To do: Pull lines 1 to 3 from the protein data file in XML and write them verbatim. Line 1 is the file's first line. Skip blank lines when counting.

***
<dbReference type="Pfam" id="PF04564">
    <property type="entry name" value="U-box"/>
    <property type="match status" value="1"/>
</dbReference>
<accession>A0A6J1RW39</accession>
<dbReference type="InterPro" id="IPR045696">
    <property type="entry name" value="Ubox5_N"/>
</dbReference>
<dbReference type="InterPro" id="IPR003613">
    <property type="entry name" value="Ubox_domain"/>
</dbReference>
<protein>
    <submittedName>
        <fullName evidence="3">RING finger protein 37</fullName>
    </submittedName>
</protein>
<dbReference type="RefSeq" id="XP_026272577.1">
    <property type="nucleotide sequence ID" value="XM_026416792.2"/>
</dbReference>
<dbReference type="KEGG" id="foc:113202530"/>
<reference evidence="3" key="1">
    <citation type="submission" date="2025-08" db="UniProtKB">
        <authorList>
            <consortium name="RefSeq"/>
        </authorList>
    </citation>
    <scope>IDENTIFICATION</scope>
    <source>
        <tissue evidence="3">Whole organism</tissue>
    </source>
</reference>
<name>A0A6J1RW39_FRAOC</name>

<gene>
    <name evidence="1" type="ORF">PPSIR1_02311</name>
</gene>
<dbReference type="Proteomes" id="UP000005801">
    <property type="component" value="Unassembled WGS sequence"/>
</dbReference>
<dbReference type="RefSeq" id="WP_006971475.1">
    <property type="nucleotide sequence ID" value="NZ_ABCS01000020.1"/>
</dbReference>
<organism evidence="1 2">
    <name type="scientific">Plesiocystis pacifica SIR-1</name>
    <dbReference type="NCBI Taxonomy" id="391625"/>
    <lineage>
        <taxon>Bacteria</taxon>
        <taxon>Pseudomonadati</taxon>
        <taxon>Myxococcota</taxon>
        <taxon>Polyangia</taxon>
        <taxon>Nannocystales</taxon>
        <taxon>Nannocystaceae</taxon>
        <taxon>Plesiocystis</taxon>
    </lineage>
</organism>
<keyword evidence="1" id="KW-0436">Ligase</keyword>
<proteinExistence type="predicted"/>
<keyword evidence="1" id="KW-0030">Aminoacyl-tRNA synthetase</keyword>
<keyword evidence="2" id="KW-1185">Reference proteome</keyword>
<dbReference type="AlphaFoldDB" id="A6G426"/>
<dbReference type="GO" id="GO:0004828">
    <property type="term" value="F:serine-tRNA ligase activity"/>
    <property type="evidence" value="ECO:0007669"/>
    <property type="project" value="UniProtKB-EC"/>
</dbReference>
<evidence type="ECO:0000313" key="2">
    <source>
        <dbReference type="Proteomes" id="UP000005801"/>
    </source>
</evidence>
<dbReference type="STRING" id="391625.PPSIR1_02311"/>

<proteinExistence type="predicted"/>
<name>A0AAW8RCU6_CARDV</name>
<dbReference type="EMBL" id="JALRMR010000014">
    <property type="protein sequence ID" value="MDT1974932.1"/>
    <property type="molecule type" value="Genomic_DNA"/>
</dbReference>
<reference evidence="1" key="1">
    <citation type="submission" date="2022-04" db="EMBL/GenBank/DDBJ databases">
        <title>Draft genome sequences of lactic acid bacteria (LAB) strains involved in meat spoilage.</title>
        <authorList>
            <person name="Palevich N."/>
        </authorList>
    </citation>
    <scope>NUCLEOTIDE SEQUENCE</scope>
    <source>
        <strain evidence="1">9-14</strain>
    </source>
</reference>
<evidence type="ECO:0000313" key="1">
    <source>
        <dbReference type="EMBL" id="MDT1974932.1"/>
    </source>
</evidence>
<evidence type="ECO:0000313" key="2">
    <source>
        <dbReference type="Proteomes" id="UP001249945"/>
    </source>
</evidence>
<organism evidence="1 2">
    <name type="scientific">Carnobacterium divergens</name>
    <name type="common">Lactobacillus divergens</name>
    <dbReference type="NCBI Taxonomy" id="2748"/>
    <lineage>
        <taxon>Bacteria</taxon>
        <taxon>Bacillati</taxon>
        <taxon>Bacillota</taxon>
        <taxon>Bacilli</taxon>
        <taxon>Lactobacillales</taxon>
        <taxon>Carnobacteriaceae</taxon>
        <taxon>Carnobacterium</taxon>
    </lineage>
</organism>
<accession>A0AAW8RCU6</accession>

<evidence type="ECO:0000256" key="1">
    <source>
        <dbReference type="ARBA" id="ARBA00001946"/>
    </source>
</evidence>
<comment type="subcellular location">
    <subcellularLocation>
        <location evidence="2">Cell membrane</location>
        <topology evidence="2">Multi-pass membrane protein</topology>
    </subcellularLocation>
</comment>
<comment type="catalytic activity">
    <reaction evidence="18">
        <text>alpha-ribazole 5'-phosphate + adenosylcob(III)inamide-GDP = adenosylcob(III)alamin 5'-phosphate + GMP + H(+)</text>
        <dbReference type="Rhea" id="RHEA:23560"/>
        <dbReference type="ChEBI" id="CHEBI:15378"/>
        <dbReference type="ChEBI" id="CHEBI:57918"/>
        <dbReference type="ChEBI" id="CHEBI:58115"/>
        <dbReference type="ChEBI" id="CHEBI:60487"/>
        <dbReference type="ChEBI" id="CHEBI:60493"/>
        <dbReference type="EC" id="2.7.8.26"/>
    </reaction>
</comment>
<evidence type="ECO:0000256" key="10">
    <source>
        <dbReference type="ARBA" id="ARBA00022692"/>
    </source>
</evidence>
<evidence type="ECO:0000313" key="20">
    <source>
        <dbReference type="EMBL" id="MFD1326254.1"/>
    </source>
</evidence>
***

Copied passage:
<dbReference type="Pfam" id="PF04564">
    <property type="entry name" value="U-box"/>
    <property type="match status" value="1"/>